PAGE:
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BSP cautioned against ‘debt monetization’

A Caloocan City Hall employee demonstrates how to use the Q Band, or quarantine band, for distribution to residents undergoing quarantine at Barangay Grace Park in Caloocan City on Tuesday. The wristbands will be used to remotely monitor individuals who have tested positive for Covid-19.

THE peso may weaken and inflation may pick up if the Bangko Sentral ng Pilipinas (BSP) allows its repurchase agreement with the Bureau of the Treasury (BTr) to be renewed, an analyst has warned.

ING Bank Manila Economist Nicholas Antonio T. Mapa noted that the P300-billion repurchase agreement of the Central Bank with the BTr is set to expire at the end of the month.

“Should BSP allow continuous rollovers of upsized repurchases agreements, they may be engaging in de facto debt monetization, which may likely not be received well by the market,” he said in a statement on Tuesday.

Debt monetization refers to the process of the Central Bank purchasing bonds from the market to bring about liquidity.

Mapa said that the “practice of having the Central Bank buy up debt to help lower costs has generally been frowned upon as it generally leads to inflation and currency weakness.”

In addition, Mapa noted that the BSP has been active in the secondary market as well, buying bonds amounting to roughly P800 billion over the last six months to stabilize market yields and inject additional liquidity.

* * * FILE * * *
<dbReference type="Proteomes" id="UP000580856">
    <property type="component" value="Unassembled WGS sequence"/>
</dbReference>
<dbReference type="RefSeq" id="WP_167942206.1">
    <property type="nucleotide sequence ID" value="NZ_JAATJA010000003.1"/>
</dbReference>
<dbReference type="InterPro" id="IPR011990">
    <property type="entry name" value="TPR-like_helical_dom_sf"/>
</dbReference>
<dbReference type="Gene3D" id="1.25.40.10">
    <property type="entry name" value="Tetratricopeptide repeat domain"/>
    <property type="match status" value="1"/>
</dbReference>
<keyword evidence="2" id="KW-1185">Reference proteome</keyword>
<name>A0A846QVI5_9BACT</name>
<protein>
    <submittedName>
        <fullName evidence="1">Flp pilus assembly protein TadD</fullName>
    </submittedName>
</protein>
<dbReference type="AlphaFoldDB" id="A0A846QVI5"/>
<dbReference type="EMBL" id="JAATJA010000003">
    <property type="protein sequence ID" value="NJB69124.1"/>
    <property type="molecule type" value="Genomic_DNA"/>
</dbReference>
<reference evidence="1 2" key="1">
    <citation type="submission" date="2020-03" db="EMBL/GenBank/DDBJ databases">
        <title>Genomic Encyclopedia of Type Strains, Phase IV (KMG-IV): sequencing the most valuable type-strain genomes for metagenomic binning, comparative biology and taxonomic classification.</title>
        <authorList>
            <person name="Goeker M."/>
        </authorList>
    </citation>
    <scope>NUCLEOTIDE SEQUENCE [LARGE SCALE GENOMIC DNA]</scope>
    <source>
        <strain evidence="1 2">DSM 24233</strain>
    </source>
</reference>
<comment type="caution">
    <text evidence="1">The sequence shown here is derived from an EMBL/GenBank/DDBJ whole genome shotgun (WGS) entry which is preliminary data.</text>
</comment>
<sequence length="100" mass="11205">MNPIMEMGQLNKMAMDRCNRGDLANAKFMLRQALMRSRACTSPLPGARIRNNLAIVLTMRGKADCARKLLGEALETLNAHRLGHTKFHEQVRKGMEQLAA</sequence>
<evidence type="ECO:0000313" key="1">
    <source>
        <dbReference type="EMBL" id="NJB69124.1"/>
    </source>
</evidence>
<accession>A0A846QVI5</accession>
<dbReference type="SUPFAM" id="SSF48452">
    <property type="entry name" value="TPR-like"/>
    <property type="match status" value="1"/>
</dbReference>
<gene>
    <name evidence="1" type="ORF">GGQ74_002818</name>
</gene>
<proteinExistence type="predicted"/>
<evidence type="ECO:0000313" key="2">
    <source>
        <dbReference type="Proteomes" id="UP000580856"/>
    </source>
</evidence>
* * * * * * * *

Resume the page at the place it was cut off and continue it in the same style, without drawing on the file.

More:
The Bayanihan to Recover as One Act or the Bayanihan II is also allowing the BSP to purchase up to P850 billion worth of bonds from the primary market, the economist said.

“The Central Bank continues to single-handedly provide the much-needed stimulus to the economy, while fiscal authorities stockpile funds and yet roll out modest stimulus packages,” Mapa observed.

Mapa called on the other sectors to make a move to aid the “aggressive” initiatives of the Central Bank to help the economy. This, as he stressed that the de facto debt monetization scheme may hurt the BSP’s credibility should it happen.

“Desperate times do indeed call for desperate measures, but for the most part, monetary authorities have thrown everything including the kitchen sink at the virus; perhaps it may be time for other sectors to complement the BSP’s aggressive moves as it would be a pity to see the Central Bank lose its credibility for the sake of other accolades,” he said.

The country’s headline inflation slowed to 2.4 percent in August from 2.7 percent the month earlier. Meanwhile, the peso strengthened by a few centavos to close at P48.56 against the greenback on Tuesday, according to data from the Bankers Association of the Philippines.

Image credits: Nonoy Lacza



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